The Measure of a Mountain
I remember the feeling more than the sound; a palpable ‘crack’ shattered through the bones of our house. At first we thought it was a car accident or maybe a gas explosion, but as we looked out the bay window to the north, we knew it was far worse… a mushroom cloud vigorously boiled up over the Portland skyline.
The youngest of the Cascade volcanoes, Mount St. Helens has always had the geological temperament of a teenage girl, marked by no less than four Current Era outbursts rivaling that which we experienced the morning of May 18, 32 years ago today. The peak’s personality played a prominent figure in Native American oral history. According to the Klickitats, she was caught in a love triangle with two brothers who destroyed villages and territory while vying for her attention. As punishment, the chief of the gods turned all three to stone: Adams to the north, Hood to the south, and Loowit, to the west, became Louwala-Clough—or smoking mountain.
[Above: Mount St. Helens’s yawning breach from the northwest. Photo: Steve Graepel]
Obscurely positioned (and now remarkably smaller) than her more prominent neighbors, Mount St. Helens sees a disproportionately lower number of visitors. While some ski, climb, or take snow machines up her southern slopes, most come to steal a peek into her crater from the Johnston Ridge Observatory to the north. But I’ve always been strangely intrigued by Loowit’s bipolar disposition—toggling between the lush and lunar, violent and placid. To embrace one without the other dismisses her personality.
I’ve since visited Mount St. Helens twice—both as a consolation prize to burn scraps of time spilled over from other junkets. Both times I opted to circumnavigate the peak’s 30(ish)-mile Loowit trail inside a day. Both have been richly rewarding experiences. On this 32nd anniversary, I recall my first visit, which remains one of my favorite adventures—ever.
Scott and I had just come off of the Sandy Headwall and Liberty Ridge. We had a slight change of plans, leaving us with an extra day on the backend. With a bit of fuel left in the tanks, we drove to the far corner of the Monument where we escaped the evening’s thunderstorm in the fuselage of our Ford Taurus station wagon.
“Pre-dawn” start passed to early-morning contemplation; we finally dug up enough enthusiasm to crawl out of the car and into the drizzle and slowly churned our legs clockwise up Windy Ridge. The Ridge sits at the northeast corner of the blast zone. To our right hid the crater, behind us the congested remains Spirit Lake. But we couldn’t tell; everything was shrouded in a blanket of soupy mist.
[Climbing up Windy Ridge. Photo: Steve Graepel]
[Trundling along Windy Ridge. Photo: Steve Graepel]
At the Plains of Abraham, the mist lifted enough to appreciate the eerily well-demarcated blast zone. On the northern slopes, hills were pumiced—scrubbed clean of green—while the south was lush with mossy old growth. The line of life could almost be seen on individual trees.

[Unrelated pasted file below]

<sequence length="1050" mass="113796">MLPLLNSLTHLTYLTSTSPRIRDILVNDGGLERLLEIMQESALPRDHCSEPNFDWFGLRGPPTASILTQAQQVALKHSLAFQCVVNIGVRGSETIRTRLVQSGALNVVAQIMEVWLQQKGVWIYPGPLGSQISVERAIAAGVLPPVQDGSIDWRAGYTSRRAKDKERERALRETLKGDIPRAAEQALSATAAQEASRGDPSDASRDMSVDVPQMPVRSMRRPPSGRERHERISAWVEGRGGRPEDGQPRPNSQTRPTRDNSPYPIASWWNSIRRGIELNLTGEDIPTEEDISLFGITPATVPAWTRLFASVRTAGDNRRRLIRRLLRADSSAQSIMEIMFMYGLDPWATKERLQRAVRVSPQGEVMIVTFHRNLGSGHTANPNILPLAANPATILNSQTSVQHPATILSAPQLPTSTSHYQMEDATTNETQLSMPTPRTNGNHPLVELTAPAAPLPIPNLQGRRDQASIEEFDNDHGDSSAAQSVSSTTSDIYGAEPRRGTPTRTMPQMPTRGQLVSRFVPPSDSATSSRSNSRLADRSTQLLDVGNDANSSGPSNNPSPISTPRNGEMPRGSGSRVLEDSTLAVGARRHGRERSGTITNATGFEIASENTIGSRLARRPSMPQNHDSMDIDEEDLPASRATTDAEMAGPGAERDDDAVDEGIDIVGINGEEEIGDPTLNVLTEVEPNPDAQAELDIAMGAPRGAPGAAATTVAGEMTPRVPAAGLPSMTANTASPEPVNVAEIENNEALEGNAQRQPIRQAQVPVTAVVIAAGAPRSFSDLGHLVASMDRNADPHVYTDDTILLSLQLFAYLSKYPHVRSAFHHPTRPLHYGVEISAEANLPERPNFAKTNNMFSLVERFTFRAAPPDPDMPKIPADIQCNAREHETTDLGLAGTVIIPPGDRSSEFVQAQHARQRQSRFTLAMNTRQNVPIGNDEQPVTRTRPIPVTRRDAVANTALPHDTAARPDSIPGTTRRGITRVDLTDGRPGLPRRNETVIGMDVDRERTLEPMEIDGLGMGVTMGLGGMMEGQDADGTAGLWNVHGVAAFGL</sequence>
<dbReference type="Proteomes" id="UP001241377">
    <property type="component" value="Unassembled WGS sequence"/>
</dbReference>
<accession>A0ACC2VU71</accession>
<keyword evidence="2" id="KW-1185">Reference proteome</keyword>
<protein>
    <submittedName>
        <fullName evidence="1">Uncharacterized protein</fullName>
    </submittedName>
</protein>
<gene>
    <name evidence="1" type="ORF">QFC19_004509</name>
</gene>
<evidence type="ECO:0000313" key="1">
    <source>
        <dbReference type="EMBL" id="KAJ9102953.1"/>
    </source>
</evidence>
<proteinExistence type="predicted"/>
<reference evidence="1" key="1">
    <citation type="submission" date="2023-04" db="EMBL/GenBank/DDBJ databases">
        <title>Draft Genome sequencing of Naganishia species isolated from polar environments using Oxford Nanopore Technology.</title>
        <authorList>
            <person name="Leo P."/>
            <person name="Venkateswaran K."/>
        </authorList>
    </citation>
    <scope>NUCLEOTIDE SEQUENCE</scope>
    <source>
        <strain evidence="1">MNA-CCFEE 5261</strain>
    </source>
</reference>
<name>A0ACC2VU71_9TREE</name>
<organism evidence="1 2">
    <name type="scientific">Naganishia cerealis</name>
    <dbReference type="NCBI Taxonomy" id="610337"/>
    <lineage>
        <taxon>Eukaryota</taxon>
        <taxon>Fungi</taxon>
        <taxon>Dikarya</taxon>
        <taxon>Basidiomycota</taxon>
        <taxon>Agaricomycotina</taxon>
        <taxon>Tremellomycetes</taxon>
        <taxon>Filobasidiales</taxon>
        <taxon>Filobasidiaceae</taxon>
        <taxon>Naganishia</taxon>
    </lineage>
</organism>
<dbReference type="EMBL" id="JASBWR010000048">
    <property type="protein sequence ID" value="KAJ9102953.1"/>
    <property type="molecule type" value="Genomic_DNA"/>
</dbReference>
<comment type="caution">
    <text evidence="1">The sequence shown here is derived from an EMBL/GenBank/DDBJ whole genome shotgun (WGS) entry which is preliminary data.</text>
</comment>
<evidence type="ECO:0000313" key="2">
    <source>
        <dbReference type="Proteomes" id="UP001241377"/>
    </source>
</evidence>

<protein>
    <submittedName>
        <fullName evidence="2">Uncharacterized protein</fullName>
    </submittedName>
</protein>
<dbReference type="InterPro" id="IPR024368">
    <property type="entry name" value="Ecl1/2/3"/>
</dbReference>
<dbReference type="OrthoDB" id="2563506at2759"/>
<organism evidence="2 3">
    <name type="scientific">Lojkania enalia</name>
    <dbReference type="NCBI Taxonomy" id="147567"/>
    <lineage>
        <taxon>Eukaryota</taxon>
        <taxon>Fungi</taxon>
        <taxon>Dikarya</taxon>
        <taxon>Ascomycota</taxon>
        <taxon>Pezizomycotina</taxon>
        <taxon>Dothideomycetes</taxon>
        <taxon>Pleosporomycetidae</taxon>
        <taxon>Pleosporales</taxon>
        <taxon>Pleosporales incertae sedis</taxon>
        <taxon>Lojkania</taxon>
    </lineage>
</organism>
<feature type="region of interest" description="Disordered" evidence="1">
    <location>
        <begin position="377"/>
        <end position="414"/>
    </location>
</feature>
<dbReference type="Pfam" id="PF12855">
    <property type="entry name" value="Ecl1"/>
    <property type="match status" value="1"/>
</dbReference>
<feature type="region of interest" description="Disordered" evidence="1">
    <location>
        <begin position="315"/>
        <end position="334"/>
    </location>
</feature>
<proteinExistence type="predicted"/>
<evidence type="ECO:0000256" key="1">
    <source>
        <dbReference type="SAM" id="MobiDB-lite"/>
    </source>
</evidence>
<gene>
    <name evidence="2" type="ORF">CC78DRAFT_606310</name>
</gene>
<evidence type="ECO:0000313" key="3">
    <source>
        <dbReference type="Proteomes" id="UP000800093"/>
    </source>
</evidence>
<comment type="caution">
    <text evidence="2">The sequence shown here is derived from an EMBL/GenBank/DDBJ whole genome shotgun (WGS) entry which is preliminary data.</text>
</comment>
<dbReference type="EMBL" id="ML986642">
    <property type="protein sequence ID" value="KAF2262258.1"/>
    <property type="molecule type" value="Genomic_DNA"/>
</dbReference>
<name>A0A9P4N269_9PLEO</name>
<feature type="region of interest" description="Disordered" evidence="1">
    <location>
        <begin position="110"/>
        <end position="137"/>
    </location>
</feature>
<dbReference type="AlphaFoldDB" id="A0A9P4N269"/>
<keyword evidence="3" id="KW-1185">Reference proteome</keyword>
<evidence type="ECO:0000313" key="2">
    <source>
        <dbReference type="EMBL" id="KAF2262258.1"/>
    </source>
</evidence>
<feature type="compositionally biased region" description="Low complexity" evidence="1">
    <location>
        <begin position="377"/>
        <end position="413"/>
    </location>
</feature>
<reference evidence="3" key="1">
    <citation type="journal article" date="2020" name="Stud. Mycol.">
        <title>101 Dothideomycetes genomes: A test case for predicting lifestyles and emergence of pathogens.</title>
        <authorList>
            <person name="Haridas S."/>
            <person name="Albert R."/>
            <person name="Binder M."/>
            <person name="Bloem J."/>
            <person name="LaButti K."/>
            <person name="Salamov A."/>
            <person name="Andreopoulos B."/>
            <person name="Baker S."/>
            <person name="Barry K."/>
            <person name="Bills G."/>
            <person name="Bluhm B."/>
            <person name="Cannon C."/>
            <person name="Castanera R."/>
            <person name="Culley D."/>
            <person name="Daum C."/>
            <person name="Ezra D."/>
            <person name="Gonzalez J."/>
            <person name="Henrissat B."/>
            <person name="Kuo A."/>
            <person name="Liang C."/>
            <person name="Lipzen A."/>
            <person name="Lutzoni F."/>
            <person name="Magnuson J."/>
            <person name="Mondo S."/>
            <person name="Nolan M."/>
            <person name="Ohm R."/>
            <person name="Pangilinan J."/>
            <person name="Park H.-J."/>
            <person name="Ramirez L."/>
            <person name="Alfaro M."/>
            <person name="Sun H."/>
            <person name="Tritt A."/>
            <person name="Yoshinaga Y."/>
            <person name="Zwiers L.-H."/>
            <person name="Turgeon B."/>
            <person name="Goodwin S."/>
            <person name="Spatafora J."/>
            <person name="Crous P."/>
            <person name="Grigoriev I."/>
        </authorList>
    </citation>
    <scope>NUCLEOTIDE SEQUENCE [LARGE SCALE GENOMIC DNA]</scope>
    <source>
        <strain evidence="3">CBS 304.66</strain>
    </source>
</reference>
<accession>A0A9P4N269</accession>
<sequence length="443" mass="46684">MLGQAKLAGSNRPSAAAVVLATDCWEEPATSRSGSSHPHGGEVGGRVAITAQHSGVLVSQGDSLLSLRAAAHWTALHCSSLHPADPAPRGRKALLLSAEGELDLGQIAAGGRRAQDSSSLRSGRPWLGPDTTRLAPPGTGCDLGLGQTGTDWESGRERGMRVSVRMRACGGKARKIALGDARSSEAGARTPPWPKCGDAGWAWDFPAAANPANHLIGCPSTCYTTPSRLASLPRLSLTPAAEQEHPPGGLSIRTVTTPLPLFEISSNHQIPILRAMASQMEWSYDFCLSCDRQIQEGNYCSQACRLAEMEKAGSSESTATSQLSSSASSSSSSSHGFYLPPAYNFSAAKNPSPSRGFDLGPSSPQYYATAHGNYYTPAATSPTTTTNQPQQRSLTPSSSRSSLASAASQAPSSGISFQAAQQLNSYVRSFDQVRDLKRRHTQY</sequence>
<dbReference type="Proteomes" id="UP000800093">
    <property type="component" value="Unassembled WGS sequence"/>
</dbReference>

As we circled south, the trail ducked under deep drifts of spring snow and circuitously around ridges, boulders and downed trees. Using the map as our codex, we threaded the route in 100m pitches between cairns and 10-foot poles positioned to mark the trail now obscured by the thick fog.
Five hours into our route we met our first (and only) party—a group of three skiers, donned head to toe in full-conditions backcountry regalia (we were dressed in trail shoes, running tights and wind jackets). We greeted each other with equal hesitation—from our own perspectives, the other appeared over or under dressed for the conditions.
[Running across the Plains of Abraham. Photo: Steve Graepel]
[Descending towards the Toutle River. Photo: Steve Graepel]
We parted ways and rounded towards the Toutle River, which drained west and off our map. The anxiety of reaching the halfway mark—knowing the efforts made earlier, but unsure of what lay ahead—while drifting into a deep void of snow and raging runoff sat heavily in our gut. We finally caught a trail that descended quickly away from the peak. Just as we started to second-guess our route, we saw a bridge spanning the torrent with a loamy trail snaking back towards the mountain and into the western edge of the blast zone.
The “zone” is a 10-mile swath of badlands that runs silently under the mountain’s yawning breach. It can only be described as Martian. Teaming with boulders precariously sitting amidst sandy washouts, we were the only sign of life in the volcano’s ground zero. The mist draped over us once again, eclipsing our bearing; we crouched to distinguish orderly cairns from the erratic choss.
Finally a fork in the trail marked the familiar Windy Ridge trailhead 4-miles away. We walked back to the car completely satisfied with the day’s effort.
[Map of the author’s route.]In my years of adventuring, I’ve found that inflexibly hanging my hopes on a summit often leads to disappointment. But every once in awhile I’m reminded it’s not about the size of the objective or the grade of the route, but rather how I decide to spend my time and whom I spend it with. And while I’m not usually drawn to boisterous personalities, Mount St. Helens—in all her temperament—has delivered every time.
NASA marked today’s anniversary by releasing satellite footage of Mount St. Helens that shows how the surrounding forest has slowly recovered.